So, I was thinking about a meshed network of sharing content boxes that could access to the Intertubes and share this access. But accessing the clearternet is not interesting. With some Telecomix folks we think and works a lot around darknet and weird protocols, because they are fun. And right now, we are working with cjdns – which is not about DNS. Also, a box already configured offering to everyone an access through a VPN can remove the pain of configuring it for non tech-savvy users, and so to have more people using darknets and vpn.

And I have a TP-Link WR703N dedicated to this experimentation.


Before everything, we need to flash a firmware onto the small router (there’s only 4MB of disk to store everything, it’s quite tight). I used the sysupgrade for Attitude adjustment image (and found my way through the Chinese menu). Nothing specific here,the device works perfectly fine

Routed AP

Then I wanted that my box connect to a LAN (connected to the clearternet), to set up an Access-Point and to route everything that come from the AP to get through the LAN and then to the darknet (configured to work over the clearternet as a darknet usually do)

Quite easy, since there’s a recipe for it in the openwrt wiki. However, I did changed some things, so let’s review the different files one after the other.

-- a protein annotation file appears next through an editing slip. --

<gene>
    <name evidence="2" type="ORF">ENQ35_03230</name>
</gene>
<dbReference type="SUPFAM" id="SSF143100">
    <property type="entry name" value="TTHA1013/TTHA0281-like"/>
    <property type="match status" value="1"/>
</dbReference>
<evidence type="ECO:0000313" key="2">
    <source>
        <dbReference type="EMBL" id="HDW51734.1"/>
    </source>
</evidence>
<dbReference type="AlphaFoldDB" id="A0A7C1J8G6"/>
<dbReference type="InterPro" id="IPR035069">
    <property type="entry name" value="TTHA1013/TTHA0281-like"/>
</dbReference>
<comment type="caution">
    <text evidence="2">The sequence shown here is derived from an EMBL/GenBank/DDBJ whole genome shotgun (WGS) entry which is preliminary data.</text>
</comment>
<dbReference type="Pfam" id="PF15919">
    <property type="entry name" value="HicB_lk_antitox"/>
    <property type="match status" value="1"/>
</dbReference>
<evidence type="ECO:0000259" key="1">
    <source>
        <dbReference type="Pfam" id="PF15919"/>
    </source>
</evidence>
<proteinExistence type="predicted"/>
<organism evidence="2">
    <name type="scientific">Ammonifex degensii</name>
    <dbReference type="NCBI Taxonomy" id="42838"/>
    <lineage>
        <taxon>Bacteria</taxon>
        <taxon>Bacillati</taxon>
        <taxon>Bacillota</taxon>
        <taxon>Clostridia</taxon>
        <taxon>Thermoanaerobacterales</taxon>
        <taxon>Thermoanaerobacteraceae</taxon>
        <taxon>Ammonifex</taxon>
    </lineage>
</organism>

config wifi-device radio0 option type mac80211 option channel 11 option macaddr ec:17:2f:e0:44:52 option hwmode 11ng option htmode HT20 list ht_capab SHORT-GI-20 list ht_capab SHORT-GI-40 list ht_capab RX-STBC1 list ht_capab DSSS_CCK-40

Nothing specific here, the default are good and I don’t need more.

config wifi-iface option device radio0 option network wifi option mode ap option ssid ChaosBox option encryption none

First interface, configured as an open AP in a dedicated network and without a key. I want everyone to be able to use my VPN without having to found a key.

config wifi-iface option device radio0 option network babel option mode adhoc option ssid ChaosBabel option encryption none

And since I can do multiple SSID on the box, I will use this later for meshing the ChaosBoxes together (and using babel, because it works out of the box). It works, but I haven’t tested it, so it will be the subject of a different post.


config interface ‘loopback’ option ifname ‘lo’ option proto ‘static’ option ipaddr ‘’ option netmask ‘’